Mary Mack Finds Her Voice in Underwood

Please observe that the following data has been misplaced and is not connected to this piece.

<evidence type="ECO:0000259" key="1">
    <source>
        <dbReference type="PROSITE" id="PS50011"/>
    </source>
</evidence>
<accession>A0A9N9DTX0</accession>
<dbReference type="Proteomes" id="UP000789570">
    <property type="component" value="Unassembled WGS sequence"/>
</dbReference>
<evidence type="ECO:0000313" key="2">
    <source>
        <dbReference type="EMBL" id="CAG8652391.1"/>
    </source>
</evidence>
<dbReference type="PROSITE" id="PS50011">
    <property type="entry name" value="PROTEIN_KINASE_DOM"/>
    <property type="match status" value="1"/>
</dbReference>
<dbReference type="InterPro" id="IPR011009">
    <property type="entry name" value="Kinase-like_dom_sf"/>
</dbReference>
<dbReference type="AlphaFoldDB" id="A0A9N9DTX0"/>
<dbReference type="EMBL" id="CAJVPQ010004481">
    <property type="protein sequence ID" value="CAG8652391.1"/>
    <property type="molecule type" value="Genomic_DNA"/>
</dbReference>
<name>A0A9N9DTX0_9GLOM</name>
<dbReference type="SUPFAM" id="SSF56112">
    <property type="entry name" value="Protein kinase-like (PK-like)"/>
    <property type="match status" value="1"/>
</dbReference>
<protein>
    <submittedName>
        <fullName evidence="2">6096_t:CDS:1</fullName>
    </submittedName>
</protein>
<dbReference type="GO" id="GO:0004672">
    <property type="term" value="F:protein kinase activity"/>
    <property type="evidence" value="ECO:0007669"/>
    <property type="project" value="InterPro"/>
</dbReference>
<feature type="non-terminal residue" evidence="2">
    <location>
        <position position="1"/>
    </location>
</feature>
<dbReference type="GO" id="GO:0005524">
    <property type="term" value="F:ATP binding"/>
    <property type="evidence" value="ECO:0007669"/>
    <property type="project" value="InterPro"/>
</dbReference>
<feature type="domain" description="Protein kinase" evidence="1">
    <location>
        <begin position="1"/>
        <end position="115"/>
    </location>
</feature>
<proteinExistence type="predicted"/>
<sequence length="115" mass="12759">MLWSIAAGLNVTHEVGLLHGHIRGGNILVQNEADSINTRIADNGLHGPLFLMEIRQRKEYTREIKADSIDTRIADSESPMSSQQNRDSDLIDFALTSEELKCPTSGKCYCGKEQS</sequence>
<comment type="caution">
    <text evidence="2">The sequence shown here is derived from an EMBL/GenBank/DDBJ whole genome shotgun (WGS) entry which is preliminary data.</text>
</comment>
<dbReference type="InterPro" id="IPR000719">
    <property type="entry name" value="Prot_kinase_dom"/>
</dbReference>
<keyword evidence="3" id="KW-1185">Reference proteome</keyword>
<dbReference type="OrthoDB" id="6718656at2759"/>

The sight of a petite, female comedian walking onstage on Friday night probably did not surprise many audience members in Underwood, but they were certainly surprised by the sound of her voice. “Yes, this is my real voice,” said Mary Mack, who has trouble calling comedy clubs because of her unusually youthful voice. Throughout the night, however, Mack proved herself to be a competent comedian with a well-rounded routine. Her material covered topics such as growing up in a small town, the public school system and politics, and she topped it all off with a short musical performance. When Mack spoke, it became clear that her train of thought was as child-like as her voice. Some of her topics were mish-mashed and nonsensical, only adding to the humor of her act. At some points, it was hard to determine whether she was improvising or following her routine because of constant interaction with the audience. Nobody knew what to expect when the comedian pulled out a mandolin, but when she began singing about a hamster’s glen and gangsters, and performing her own renditions of some popular Gwen Stefani songs, the crowd was entertained once more. Many of Mack’s funniest moments were the side-comments after her jokes. The crowd enjoyed one of her opening lines: “It’s so confusing ‘cause she has the voice of a five-year-old… and the body of a 4th grader.” People laughed even harder when she mumbled “Sorry,” after explaining her unusual voice. Before she was a comedian, Mack taught clarinet lessons and conducted a youth orchestra. She has two degrees in music. Mack didn’t plan on being a comedian until a friend signed her up for an open-mic night and she really enjoyed it. Mack still would rather perform on the radio or live than on television. Mack said, “Being a comedian is like owning a small business.” She says that she is more serious in real life because she is self-employed and paying bills can be stressful. She has to learn to budget and she makes her money from corporations such as John Deere and McDonalds. On top of those responsibilities, Mack has a very busy schedule; this past week alone she went to six different states, including her home state of California. There was a broad range of opinions of Mary Mack and her act. While some found her mild act captivating, others disagreed. At one point in the evening, the comedian made fun of Summer Washburn ’11, which some audience members found distasteful. Many did not appreciate Mary Mack’s cracks at big families like Washburn’s, or her strong, liberal views on the upcoming election. Khalid McCaskill ’10 said, “She stooped to the level of making fun of the Washburn family… that was very not cool and far from funny.” If you are interested in being a comedian, Mary Mack recommends doing well in English class. It’s certainly the most important class you will need, because press releases need to be written very well. Mack had a special request concerning the last sentence of this article: “Mary Mack says she was glad Summer Washburn was at the show.”